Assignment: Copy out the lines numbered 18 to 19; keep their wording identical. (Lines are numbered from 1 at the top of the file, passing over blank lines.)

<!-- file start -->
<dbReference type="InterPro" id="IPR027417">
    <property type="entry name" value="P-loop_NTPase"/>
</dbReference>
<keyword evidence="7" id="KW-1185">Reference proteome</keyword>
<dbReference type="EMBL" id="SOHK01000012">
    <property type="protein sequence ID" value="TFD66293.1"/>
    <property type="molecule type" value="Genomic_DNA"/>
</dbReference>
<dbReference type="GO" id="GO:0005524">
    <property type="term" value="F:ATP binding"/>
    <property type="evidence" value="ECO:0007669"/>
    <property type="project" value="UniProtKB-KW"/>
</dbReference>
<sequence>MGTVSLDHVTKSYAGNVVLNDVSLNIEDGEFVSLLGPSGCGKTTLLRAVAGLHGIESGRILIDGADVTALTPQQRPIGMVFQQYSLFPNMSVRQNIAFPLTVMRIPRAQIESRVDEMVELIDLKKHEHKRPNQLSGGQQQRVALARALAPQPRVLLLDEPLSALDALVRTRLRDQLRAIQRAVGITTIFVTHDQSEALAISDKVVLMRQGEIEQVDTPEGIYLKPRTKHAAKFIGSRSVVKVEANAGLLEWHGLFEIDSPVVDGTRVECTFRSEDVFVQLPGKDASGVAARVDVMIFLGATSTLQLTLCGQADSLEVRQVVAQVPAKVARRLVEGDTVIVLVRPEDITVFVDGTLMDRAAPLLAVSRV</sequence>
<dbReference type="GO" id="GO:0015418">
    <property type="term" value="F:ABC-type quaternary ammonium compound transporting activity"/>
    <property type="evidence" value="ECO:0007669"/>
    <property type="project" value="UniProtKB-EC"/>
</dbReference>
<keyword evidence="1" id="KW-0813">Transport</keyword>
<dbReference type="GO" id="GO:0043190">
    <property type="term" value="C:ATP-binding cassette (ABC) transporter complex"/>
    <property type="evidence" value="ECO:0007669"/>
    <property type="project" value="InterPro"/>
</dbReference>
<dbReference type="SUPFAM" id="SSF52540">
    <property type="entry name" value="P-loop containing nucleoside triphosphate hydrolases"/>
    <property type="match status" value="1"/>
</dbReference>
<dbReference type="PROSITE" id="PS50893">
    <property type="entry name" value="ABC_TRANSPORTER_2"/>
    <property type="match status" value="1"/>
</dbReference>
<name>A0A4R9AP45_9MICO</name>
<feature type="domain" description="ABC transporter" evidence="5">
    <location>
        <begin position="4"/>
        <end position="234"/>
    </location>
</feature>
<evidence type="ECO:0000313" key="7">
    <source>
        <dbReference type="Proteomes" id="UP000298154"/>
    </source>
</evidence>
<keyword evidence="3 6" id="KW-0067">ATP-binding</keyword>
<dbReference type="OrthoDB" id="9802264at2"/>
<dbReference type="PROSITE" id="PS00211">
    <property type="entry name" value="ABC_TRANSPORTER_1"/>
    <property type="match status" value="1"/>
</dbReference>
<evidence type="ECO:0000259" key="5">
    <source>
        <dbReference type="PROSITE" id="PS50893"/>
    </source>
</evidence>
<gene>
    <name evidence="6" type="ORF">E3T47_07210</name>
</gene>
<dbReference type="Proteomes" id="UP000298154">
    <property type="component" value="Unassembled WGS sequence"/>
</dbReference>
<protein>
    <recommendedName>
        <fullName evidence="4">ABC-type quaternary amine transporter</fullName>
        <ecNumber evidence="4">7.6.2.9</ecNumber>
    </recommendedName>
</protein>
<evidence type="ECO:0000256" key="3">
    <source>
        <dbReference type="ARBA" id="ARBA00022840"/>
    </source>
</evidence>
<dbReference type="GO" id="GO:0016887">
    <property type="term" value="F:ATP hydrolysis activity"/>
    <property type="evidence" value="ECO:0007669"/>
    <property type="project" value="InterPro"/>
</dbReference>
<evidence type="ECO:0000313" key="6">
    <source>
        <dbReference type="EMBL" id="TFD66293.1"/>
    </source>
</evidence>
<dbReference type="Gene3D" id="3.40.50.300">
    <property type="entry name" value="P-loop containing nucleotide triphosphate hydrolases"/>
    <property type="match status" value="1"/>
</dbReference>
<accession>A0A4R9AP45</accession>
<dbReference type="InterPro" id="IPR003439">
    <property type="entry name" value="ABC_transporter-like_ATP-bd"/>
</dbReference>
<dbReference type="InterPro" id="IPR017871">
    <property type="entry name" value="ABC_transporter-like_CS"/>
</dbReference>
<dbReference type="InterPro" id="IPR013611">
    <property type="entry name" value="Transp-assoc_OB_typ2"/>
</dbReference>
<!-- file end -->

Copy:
    <property type="project" value="UniProtKB-EC"/>
</dbReference>